Shattered: When Winds Blast, the third novel in my contemporary fantasy series, tells the story of the hiding of the grail and its finding side by side.
Deciding to write a grail story took me by surprise. The grail legends were my least favorite part of the Arthurian saga. But when I considered what the theme of the third book of my Celtic trilogy would be, it seemed obvious that the grail needed to be front and centre.
Fortunately, a cup had figured prominently in the first book, so I could not go with the tradition of the grail as chalice. Before I talk about the choice I did make, let me talk about why I said “fortunately.”
In the stories that became best known, the grail is the cup that was used at Jesus’ last meal with his disciples. Additionally, Joseph of Arimathea caught the blood of Jesus that fell from the final spear wound in his side. It was this that gave the cup power. From the late Middle Ages on, it was pictured as made of precious metal and inlaid with gem stones.
The trouble is that Jesus was a relatively poor man from rural Galilee. He would have had a clay pottery cup at his last meal, a Passover celebration. The cup that is pictured in the stories and art resembled the kind of chalice that would be used in a well-endowed cathedral in the late Middle Ages.
This very churchy, very Christian grail is not the earliest representation. In Cretien de Troyes Perceval, the grail is a serving dish which is nourishing a mysterious person hidden from view in the castle of the injured Fisher King.
So, if the grail was not the cup used at the last supper, what was it?
Another possibility that has never held my imagination (and would have been too close to the second book of the series where a trio of heirs of King Arthur play a role) is based on the argument that San-graal, (meaning holy grail) was a mis-understanding of the sang real (meaning real blood), the living heirs of Jesus. It is argued that at Jesus’ death, a woman, likely Mary Magdalene, was pregnant with his child. Therefore, his blood line lives on in hiding.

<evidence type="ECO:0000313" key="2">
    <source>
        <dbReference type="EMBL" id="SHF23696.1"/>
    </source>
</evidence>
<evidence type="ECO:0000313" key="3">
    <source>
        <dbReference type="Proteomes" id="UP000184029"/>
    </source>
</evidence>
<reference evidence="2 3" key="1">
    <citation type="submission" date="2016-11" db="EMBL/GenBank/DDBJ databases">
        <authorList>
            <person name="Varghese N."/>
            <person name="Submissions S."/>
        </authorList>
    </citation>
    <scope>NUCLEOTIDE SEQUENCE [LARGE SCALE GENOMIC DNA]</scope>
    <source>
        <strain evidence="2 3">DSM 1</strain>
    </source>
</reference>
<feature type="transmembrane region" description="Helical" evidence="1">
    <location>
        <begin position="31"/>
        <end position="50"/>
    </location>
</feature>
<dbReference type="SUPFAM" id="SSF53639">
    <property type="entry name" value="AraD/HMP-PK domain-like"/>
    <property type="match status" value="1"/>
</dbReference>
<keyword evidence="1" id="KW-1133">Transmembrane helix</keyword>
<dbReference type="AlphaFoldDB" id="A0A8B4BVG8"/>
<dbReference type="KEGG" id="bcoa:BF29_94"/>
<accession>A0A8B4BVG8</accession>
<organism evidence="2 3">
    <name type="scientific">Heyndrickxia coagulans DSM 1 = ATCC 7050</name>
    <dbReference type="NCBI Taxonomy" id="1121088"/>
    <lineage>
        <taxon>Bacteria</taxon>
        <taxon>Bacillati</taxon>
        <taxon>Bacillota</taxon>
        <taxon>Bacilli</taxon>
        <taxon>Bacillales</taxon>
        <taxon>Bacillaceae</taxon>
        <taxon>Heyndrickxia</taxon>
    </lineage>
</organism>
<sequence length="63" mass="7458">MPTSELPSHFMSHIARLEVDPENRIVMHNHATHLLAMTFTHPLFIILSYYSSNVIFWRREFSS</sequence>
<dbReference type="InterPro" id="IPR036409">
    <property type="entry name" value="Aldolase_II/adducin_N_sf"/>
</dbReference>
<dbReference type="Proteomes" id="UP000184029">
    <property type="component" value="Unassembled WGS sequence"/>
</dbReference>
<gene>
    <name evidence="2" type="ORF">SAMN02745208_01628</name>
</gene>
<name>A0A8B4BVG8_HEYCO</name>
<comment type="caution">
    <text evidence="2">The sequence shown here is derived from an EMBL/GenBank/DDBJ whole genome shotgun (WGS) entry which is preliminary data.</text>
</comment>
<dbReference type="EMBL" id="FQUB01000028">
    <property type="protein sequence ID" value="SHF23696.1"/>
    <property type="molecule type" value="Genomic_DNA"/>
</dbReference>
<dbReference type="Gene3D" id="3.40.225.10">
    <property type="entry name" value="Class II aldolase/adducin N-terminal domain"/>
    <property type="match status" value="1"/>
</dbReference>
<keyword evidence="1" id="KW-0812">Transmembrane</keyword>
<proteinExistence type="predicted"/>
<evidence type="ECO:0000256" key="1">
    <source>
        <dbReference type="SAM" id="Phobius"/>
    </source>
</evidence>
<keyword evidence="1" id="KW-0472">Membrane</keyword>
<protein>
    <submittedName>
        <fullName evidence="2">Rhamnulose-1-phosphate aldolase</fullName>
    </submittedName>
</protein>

With those ruled out, what option is left?
I first came across the idea of the grail as a stone in Arthur: The Seeing Stone by Kevin Crossley-Holland, the first of a trilogy. The grail in this story is a vision stone that offers a Twelfth Century boy glimpses back to a Fifth Century Arthur as the two struggle with the path from childhood to their destiny.
Although other stories of the stone as grail make it like the philosopher’s stone, able to change any material into gold, or a cornucopia, able to produce an abundance of whatever is needed, it is the idea of vision stone that caught my imagination.
In my story the stone once belonged to the ancient Celtic goddess Cailleach, but ended up in Merlin’s hands. Through him, it aided Arthur’s fight against the invaders. From him, it is passed to the harper Taliesin who returns to Brittany with Lancelot to defend that knight’s homeland. Because the goddess wants the stone back–as payment for something that happens in the second book of the series–three young Canadians head for France to find it before Cailleach brings a killing winter in August.